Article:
ATLANTA - The state parole board on Monday said it will suspend any consideration of the death sentence of convicted cop killer Troy Davis until the Georgia Supreme Court has finished studying the case.
The high court granted an appeal by Davis's lawyers last week after a lower court denied him a new trial.
Davis' lawyers have asked for a new trial in part because they say several witnesses who initially testified against their client have since recanted or contradicted their testimony.
The state Board of Pardons and Paroles had been scheduled to hear from witnesses in the case on Thursday concerning Davis' request for clemency. But the board decided to put consideration of Davis' request on hold until the Supreme Court has acted.
'The board's policy has always been not to look at death cases for clemency as long as there's some viable court case going on,' said Tracy Masters, an attorney for the board. 'We thought this one was at the end and it now appears it may not be.'
The parole board granted Davis a 90-day stay of execution on July 17 - the day before he was set to die by lethal injection. The Supreme Court voted 4-3 last week to hear his appeal.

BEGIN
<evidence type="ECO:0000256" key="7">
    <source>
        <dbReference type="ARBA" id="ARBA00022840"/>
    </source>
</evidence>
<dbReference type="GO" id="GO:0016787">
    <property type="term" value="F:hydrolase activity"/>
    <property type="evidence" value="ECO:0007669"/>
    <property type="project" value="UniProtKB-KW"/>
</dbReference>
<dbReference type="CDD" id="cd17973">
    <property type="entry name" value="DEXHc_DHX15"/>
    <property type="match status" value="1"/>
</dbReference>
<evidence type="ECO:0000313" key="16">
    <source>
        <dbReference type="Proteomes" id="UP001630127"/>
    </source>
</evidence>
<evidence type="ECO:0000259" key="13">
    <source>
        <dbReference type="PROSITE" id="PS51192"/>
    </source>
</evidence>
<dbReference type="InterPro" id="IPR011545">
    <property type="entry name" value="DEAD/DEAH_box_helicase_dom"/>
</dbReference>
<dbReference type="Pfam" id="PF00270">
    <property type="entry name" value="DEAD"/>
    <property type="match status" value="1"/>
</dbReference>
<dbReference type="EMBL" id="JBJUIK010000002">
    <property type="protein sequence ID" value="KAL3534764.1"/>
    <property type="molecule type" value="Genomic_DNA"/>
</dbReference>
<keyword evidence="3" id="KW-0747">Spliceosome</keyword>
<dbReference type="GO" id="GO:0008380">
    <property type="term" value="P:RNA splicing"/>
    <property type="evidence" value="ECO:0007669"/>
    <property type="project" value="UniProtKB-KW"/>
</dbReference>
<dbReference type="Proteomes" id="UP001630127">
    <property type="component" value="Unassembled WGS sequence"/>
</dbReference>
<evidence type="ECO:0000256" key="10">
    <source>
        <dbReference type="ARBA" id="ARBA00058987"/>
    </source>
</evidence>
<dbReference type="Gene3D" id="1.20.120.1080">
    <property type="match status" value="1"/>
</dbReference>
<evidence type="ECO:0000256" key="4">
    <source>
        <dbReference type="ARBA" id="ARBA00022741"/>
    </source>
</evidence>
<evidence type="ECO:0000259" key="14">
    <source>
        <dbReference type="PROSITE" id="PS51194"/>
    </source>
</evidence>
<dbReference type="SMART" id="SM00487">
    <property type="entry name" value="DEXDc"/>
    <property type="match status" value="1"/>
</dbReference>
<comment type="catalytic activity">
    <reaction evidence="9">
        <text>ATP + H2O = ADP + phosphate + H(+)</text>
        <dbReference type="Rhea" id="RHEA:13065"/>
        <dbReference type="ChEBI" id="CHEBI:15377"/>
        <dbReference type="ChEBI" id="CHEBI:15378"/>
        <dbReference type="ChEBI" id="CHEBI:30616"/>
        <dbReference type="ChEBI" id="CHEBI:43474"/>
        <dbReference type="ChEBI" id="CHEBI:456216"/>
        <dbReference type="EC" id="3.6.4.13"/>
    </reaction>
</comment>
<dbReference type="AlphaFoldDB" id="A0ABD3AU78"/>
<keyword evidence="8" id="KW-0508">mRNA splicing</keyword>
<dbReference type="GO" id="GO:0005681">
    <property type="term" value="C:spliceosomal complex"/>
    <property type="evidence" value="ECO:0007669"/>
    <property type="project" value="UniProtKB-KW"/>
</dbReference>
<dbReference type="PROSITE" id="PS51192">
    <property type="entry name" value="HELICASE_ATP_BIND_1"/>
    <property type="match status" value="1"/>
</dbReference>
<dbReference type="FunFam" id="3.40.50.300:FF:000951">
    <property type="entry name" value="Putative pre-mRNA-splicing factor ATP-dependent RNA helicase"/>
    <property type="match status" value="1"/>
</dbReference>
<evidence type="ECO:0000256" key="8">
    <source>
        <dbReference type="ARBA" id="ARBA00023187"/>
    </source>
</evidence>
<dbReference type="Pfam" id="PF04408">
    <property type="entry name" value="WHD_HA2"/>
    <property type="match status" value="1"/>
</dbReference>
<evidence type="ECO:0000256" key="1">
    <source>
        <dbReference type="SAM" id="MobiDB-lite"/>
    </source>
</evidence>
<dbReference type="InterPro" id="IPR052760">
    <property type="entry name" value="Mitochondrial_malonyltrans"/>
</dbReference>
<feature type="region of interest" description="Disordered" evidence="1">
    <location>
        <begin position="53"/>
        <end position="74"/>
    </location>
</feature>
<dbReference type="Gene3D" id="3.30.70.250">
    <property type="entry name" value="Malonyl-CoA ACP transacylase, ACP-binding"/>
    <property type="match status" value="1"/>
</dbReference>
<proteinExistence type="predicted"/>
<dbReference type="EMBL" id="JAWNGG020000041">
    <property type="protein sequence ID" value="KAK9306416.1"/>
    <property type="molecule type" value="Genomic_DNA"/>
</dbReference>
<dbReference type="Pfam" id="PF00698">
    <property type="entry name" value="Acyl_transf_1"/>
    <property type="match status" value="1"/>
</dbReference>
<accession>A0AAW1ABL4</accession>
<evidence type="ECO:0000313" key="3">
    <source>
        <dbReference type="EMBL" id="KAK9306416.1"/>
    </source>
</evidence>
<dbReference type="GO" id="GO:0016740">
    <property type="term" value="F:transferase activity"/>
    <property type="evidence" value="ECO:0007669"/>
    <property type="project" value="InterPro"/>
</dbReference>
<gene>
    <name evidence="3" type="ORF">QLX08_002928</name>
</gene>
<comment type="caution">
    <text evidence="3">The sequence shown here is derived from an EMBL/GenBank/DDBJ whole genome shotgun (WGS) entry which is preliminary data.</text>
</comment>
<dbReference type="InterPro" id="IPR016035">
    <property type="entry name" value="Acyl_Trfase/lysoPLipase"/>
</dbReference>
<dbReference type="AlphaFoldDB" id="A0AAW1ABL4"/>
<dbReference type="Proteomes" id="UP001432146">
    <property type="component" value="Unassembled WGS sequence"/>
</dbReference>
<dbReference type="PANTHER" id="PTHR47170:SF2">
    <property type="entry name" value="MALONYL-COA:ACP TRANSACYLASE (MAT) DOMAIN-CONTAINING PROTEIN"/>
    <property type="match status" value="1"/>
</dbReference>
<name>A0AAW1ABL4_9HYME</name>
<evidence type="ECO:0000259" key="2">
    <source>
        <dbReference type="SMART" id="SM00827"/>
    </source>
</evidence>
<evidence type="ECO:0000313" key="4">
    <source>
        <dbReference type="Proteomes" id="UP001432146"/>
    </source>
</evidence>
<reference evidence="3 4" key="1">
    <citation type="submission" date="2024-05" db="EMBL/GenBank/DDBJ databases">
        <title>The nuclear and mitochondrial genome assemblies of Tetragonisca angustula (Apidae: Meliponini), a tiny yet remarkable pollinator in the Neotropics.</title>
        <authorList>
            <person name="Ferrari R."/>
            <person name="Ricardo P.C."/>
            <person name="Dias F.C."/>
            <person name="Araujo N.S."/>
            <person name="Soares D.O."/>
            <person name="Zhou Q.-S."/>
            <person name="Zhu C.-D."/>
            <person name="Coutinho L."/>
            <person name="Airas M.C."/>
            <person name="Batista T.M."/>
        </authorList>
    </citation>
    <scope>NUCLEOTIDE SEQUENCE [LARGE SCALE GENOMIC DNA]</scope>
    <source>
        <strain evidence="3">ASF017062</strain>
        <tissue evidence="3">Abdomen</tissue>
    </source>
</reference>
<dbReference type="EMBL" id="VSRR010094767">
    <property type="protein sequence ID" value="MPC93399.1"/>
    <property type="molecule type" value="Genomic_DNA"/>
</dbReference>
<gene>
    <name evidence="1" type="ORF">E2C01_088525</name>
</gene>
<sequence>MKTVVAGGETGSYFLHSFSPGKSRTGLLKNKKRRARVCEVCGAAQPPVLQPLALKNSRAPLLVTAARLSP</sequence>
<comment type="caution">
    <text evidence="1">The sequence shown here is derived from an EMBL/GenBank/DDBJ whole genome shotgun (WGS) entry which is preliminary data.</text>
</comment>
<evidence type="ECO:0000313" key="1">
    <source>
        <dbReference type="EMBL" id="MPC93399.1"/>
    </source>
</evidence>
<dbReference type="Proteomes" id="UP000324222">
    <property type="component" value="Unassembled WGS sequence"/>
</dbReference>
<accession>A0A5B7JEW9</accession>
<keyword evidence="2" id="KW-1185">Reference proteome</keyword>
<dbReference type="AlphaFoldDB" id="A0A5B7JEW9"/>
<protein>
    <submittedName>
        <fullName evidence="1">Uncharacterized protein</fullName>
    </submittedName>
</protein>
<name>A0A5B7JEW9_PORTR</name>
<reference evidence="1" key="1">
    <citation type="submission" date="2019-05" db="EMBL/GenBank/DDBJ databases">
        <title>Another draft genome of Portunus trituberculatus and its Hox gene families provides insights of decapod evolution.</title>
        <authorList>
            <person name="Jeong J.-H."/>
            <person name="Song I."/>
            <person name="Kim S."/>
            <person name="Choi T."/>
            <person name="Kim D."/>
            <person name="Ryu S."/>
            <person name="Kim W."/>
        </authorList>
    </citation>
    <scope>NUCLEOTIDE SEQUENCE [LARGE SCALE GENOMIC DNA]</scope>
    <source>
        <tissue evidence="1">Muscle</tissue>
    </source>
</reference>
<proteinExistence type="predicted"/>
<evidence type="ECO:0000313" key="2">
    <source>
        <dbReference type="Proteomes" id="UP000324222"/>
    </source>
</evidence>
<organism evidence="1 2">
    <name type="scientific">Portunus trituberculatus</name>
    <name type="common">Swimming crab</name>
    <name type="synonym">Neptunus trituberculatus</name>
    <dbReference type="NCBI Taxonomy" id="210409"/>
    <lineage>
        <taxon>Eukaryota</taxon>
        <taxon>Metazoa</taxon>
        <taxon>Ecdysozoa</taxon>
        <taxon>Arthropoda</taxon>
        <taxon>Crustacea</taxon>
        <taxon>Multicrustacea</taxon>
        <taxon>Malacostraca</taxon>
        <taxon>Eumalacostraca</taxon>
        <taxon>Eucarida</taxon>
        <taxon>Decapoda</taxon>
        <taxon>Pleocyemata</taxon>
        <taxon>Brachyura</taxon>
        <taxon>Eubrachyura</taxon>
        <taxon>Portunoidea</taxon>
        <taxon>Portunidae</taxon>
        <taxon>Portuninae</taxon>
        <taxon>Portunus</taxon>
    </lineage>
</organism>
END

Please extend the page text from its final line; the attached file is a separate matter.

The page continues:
Davis, 38, was convicted of killing Savannah police officer Mark MacPhail, who was shot twice after he rushed to help a homeless man who had been assaulted. The 1989 shooting happened in a Burger King parking lot next to a bus station where MacPhail, 27, worked off-duty as a security guard.
Davis' lawyers say seven of nine witnesses who testified against Davis at his trial have either changed their stories or told differing versions of them.
Also, three people who did not testify at trial have sworn in affidavits that another man, Sylvester Coles, confessed to killing the officer after Davis was convicted.
The case has won Davis some high-profile support. U.S. Rep. John Lewis, an Atlanta Democrat, testified on his behalf during the parole board's clemency hearing last month.
The Vatican also joined a list of international supporters, sending a letter to Gov. Sonny Perdue urging the state to commute Davis's sentence.
MacPhail's family members have argued that many of the arguments being made on Davis' behalf also were made during earlier, unsuccessful appeals and are based more on opposition to the death penalty than the details of the case. They say they remain convinced that Davis was the shooter.
Masters said Monday's order doesn't prevent the board from considering the clemency request again after the Supreme Court has ruled.
'When it comes out of the court, if the posture's unchanged then the board, I would anticipate, would pick up the case pretty much where it left off,' he said.
Jason Ewart, an attorney for Davis, verified that Thursday's hearing will be called off 'because the board has suspended its decision until after the Supreme Court has made a decision.'